Here in Singapore, Republic Polytechnic was given a mandate by the Singapore government to 'be different'. They have developed a new institution based on problem-based learning:
One of the distinguishing features of Republic Polytechnic’s education system is its unique adaptation of Problem Based Learning.
The campus is paperless and extensive use is made of an online learning management system by students and 'facilitators' (there are no 'lecturers' at Republic Polytchnic).
Another Singapore example: School of Science and Technology is still in the planning stages and is due to open in 2010.
The School of Science & Technology (SST) is a specialised independent school with special focus on Applied Learning.
I had the privilege of being involved in the planning for the applied mathematics curriculum in this school. This school will also have extensive use of computers as its focus. And like the others mentioned above, this school has been designed from scratch and its focus on applied learning could well be disruptive.
The Projected Growth of Online Courses
Back to the book.
Disrupting Class projects that by 2019, more than 50% of high school courses will be offered online. This could get a boost if gasoline prices remain much higher than previous decades and school buses become too expensive to operate.
In that time, huge numbers of baby boomer teachers will be retiring. We are in for big changes in education over the next decade.
Some Final Thoughts
The book tends to concentrate a lot on disruptive technologies in fields other than education and at various points (especially towards the end) I felt it strays from its core of suggesting how to implement computers in education.
One critical area that I felt was not given enough attention in the book was that of curriculum. Using computers does not only change the way we go about teaching and learning, but it also should affect what we teach. For example, does it make sense to spend hours doing mindless algebra when computer algebra systems can do it for us in seconds? Assessment also has to change as a result. If we want 21st century skills, we shouldn't still be testing 19th century topics in 19th century ways.
I like what the book had to say about educational research. They suggested that research should not just describe observed phenomena, but should be able to prescribe what to do in given situations. I'm not sure that it is quite so easy to do this in the education realm compared to the manufacturing or commercial worlds, but I believe it is a good thing to aim for.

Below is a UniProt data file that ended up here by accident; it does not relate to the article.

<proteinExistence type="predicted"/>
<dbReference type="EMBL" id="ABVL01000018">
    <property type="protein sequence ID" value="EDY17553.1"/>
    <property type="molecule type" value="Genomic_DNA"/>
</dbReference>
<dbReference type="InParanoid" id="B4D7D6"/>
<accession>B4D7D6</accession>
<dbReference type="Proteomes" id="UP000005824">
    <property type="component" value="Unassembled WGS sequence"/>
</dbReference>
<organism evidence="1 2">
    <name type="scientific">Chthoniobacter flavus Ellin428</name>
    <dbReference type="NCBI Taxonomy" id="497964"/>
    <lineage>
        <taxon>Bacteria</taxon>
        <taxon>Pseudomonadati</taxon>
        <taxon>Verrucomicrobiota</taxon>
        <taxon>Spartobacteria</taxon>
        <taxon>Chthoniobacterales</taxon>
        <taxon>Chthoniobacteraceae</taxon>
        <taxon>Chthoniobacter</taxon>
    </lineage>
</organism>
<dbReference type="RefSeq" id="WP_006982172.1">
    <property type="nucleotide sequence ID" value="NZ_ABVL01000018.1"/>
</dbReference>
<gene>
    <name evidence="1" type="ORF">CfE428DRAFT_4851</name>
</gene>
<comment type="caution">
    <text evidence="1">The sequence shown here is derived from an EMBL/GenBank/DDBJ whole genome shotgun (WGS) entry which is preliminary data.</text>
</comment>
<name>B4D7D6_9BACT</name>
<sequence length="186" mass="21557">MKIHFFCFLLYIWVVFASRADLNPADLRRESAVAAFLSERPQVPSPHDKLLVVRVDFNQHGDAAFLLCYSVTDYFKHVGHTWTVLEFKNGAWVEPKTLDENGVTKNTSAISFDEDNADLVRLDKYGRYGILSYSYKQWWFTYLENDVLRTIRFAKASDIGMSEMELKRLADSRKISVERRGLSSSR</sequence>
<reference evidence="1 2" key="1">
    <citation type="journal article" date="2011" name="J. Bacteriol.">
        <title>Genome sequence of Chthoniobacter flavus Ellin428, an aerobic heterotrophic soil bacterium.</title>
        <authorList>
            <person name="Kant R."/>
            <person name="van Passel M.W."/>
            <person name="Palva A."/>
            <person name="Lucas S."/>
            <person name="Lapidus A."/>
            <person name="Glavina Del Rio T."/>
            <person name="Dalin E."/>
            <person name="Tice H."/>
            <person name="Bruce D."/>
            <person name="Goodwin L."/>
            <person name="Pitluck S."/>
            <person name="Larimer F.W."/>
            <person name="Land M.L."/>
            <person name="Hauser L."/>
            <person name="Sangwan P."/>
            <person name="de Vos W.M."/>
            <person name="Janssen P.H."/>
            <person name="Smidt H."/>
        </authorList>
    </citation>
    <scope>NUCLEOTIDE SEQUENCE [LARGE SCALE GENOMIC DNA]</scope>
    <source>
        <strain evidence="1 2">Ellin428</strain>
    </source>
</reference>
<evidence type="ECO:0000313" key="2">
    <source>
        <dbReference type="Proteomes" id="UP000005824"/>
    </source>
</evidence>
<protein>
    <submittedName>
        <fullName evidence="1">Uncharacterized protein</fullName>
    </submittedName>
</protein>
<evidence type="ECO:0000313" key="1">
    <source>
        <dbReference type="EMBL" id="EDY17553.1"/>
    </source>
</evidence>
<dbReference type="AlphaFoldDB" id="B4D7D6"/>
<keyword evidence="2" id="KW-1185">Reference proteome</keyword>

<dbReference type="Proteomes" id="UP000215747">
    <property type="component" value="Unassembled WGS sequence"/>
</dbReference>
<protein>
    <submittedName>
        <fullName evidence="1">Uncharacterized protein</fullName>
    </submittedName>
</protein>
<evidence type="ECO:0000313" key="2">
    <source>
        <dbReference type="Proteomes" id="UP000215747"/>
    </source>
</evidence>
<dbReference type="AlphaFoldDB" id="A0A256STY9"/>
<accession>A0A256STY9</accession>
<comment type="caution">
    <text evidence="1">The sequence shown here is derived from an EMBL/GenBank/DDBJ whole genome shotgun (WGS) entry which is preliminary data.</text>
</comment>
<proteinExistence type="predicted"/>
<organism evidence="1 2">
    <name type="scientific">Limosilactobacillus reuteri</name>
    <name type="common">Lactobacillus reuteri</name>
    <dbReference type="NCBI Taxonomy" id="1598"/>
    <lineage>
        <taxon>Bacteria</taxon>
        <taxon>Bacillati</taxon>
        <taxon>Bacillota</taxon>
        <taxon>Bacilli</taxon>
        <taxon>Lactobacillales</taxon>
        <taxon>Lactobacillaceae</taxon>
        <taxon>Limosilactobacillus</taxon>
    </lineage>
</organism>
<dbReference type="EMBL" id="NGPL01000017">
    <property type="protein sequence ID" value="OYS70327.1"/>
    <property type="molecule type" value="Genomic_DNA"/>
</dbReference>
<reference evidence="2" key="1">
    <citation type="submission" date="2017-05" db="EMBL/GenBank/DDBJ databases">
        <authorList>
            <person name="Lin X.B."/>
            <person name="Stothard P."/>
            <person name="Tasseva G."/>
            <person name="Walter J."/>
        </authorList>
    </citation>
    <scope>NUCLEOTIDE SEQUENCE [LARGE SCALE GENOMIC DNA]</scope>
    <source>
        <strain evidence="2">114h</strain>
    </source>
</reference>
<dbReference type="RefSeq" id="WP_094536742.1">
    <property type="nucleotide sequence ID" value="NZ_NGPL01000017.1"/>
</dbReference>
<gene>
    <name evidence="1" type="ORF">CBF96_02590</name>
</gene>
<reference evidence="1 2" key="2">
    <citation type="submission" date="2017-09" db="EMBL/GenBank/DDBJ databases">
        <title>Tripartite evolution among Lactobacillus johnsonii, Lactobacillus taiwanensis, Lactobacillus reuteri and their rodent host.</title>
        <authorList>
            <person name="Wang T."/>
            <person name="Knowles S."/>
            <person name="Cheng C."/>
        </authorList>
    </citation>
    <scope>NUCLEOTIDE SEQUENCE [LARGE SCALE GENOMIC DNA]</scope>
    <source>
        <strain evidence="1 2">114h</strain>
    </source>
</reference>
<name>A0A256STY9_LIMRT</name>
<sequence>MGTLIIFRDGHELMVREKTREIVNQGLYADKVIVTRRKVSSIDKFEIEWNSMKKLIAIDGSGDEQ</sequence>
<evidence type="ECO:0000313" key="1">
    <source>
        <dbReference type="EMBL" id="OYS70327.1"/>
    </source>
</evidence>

I felt the book was a good read. It formalized a lot of things that I have felt about the futility of "cramming" technology into existing school systems and on the other hand, the need for "competing against non-consumption", which can be achieved by either setting up a new school (extremely expensive) or by setting up new autonomous units within existing schools and giving them the mandate to be different, to come up with alternative curriculum, assessment and approaches - all in an online (or hybrid) setting.
Update 1: Christensen dislikes the lock-step nature of most school systems as much as I do. Why do all 14 year-olds need to sit in the same class and move up to the next grade together? Some are ready to do so, but many are not. There's a nice anecdote in the book about the difference between the Chrysler approach to staff training (give the new guy on the assembly line 15 instructions at once and then have to re-do it when it is wrong) and the Toyota approach (give one instruction and give the trainee time to get it right - then give another, and so on. There is much less need for rectifying errors under such an approach). School should be more like this - wait till students actually get it before letting them go on. This is especially true in mathematics.
Update 2: There is an interesting laptop programme in Michigan. It shows "dramatic" improvement in test scores after students started to use laptop computers daily.
Hmmm... when will educators ever realise that education is a multi-variable situation? No one event leads to a "certain" outcome. Maybe the laptops stimulated the teachers to do things differently? Maybe the students felt "special" because they had access to computers (they were mostly from poor, working class backgrounds)? Maybe the students were learning in spite of what was designed for students to do?